ROME — Silvio Berlusconi, the billionaire media baron and former premier, sometimes quipped that he was running out of money after two decades of steadily paying millions of euros (dollars) to a stable of Italy's leading lawyers to defend him in a raft of criminal cases.
The team earned its keep. Until now he has always been acquitted or they have kept the case running so long that the statute of limitations has expired.
This time, though, Berlusconi has reached his final appeal and on Tuesday could see Italy's highest criminal court uphold a tax fraud conviction stemming from a sale of film rights. Though he is unlikely to serve any of a four-year prison term, a five-year ban on holding public office would derail his career as Italy's unchallenged conservative leader.
With his back to the wall, Berlusconi for the first time has reached beyond his trusted legal team, turning to the man known as the high court `'magician," – Franco Coppi, famed for zeroing in on the kind of technicalities that could persuade the criminal tribunal of last resort to toss out the conviction earlier this year by a lower-level appeals court.
Coppi has a track record – he won acquittals for Giulio Andreotti in the late politician's sensational trials for allegedly consorting with the Mafia.
Coppi is "like a magician who can pull a rabbit out of a hat," said Alessia Sorgato, a Milan-based attorney, who has argued alongside him in the Court of Cassation in Rome.
If the court upholds the conviction, even if the prison sentence is suspended, Berlusconi will be immediately stripped of his Senate seat and barred from running for any election. If that happens, some of his loyalists have warned, they will withdraw support in Parliament for Premier Enrico Letta's fragile coalition government, a development that could spook financial markets just as Italy tries to shake off a stubborn recession.
Until now, Berlusconi had relied heavily on defense lawyer Niccolo Ghedini, a prominent lawmaker in the media mogul's center-right party. Ghedini is closely identified by Berlusconi critics with efforts to craft laws they contend were tailor-made to help him in his legal problems.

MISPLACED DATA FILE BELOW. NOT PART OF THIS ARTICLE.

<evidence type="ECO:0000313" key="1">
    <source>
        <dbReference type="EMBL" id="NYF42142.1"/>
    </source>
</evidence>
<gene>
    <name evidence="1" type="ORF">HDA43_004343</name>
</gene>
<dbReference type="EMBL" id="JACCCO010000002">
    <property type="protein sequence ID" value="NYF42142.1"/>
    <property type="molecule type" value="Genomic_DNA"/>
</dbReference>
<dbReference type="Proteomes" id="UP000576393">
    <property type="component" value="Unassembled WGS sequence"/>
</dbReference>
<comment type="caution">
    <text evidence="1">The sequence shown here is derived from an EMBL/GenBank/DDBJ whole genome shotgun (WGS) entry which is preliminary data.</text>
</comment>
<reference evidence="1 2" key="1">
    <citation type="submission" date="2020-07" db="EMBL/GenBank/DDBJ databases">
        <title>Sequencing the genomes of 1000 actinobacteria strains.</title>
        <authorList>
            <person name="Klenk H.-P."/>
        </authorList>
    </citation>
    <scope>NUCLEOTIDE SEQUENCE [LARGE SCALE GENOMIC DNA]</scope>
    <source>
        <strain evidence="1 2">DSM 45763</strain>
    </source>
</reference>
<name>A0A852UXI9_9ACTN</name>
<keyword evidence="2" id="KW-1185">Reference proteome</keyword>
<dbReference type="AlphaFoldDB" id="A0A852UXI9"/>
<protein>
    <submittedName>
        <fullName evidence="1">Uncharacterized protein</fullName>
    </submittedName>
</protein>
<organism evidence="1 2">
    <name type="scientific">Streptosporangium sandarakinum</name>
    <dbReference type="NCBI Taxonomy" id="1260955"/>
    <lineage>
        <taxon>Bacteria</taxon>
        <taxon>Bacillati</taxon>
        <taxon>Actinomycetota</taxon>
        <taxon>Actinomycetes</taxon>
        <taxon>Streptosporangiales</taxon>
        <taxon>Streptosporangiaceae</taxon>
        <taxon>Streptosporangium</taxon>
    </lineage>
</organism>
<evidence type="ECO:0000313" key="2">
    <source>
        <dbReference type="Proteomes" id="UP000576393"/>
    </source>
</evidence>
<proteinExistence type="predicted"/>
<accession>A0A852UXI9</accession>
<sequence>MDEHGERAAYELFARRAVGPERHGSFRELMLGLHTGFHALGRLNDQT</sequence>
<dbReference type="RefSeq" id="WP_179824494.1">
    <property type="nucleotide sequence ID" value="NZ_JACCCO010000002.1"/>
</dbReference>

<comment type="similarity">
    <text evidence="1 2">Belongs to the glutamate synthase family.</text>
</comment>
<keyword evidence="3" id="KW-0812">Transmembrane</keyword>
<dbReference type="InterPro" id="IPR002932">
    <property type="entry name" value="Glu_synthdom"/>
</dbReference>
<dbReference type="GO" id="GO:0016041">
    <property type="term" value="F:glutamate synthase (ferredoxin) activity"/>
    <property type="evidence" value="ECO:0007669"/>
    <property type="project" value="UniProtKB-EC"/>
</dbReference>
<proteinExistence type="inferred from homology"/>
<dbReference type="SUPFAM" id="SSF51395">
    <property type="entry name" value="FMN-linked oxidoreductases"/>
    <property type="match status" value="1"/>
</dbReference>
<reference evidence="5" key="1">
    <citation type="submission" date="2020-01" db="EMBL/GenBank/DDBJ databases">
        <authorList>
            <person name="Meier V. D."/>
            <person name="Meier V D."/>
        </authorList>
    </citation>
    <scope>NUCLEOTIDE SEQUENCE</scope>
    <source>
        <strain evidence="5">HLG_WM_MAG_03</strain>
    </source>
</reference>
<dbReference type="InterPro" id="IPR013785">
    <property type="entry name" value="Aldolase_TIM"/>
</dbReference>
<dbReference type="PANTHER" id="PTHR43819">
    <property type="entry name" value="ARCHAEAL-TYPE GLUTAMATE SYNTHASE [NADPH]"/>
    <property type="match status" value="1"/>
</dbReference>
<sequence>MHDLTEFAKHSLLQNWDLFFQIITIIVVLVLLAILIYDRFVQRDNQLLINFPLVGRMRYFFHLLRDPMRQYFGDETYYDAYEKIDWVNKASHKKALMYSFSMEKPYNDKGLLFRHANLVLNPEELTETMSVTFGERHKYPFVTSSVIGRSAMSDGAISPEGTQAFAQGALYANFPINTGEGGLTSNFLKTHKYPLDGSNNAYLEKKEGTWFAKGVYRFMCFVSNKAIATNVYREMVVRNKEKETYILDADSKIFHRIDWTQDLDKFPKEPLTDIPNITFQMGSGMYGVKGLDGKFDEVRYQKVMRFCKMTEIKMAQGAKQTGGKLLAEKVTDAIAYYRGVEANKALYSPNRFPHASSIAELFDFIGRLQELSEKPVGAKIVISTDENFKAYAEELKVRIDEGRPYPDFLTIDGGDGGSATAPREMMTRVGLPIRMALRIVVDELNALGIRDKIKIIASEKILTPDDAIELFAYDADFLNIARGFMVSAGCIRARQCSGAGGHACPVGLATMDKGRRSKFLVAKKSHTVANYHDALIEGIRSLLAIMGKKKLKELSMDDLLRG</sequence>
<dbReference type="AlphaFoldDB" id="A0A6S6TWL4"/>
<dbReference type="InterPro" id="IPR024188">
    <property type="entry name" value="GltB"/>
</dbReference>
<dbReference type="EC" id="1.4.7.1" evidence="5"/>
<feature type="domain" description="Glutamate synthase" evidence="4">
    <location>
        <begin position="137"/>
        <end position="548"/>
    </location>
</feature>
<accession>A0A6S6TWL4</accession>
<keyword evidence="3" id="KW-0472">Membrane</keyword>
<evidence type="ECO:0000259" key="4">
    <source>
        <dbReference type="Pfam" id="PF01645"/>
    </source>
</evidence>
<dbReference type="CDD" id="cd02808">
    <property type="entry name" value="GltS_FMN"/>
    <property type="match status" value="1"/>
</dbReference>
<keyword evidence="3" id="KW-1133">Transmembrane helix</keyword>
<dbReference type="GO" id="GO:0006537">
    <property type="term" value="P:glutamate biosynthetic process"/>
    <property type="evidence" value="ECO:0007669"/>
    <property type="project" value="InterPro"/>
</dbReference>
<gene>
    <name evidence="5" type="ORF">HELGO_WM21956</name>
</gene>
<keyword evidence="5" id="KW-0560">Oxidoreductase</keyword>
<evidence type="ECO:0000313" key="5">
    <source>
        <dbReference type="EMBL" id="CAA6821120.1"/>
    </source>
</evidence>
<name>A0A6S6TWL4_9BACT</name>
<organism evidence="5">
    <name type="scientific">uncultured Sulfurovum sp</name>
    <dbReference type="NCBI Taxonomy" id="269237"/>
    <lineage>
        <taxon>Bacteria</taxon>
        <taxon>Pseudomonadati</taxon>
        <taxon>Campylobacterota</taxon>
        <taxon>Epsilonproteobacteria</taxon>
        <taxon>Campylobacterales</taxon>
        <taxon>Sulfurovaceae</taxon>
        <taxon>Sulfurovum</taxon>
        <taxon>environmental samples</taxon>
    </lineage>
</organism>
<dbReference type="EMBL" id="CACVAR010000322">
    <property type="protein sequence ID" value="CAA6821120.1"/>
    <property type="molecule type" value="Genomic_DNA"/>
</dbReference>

But colleagues on Italy's criminal law circuit say in the final reckoning, the 74-year-old Coppi is the one you want defending you.
Sorgato, in a telephone interview, lauded Coppi's "ability to pinpoint the crucial points that are fundamental," a skill that could prove key in arguing the lower court failed to correctly follow judicial procedures.
Coppi is renowned for `'examining every crease in every page" of documentation from the lower appellate trial, observed Francesco Pizzetti, an expert in constitutional law and professor at Rome's LUISS university. "He has an incredibly iron-clad memory that can find, in thousands of pages, of files, that element" that will win clients a new trial, Pizzetti said in a telephone interview.
Coppi's office last week said he was too busy preparing for this week's hearing to come to the phone to discuss the case.
Coppi's most celebrated client was the late Andreotti, the former seven-time premier and Christian Democrat leader who was prosecuted in Sicily for alleged collusion with the Mafia. In that case, Sicilian prosecutors relied heavily on a turncoat's insistence that Andreotti received a "kiss of honor" from a fugitive Cosa Nostra boss.
Berlusconi was one of four defendants convicted in a scheme that involved inflating the price his media empire paid for TV rights to U.S. movies and pocketing the difference.
Italy's complicated judicial system allows two levels of appeals, with the final say decided by the Court of Cassation. Sorgato said the court could throw out Berlusconi's conviction, but such rulings are rare. Another possibility is that it could order a new appeals trial before a different judge. If that happened, the statute of limitations would likely kick in for at least some of the alleged offenses, resulting in a milder sentence if Berlusconi is convicted again, and maybe sparing him the ban on holding public office.
In a separate criminal case yet to come to appeal, Berlusconi faces a possible lifetime ban on holding public office if a lower-court conviction for paying for sex with a minor and using his office to cover it up is upheld. That verdict in June also dealt him a seven-year prison sentence.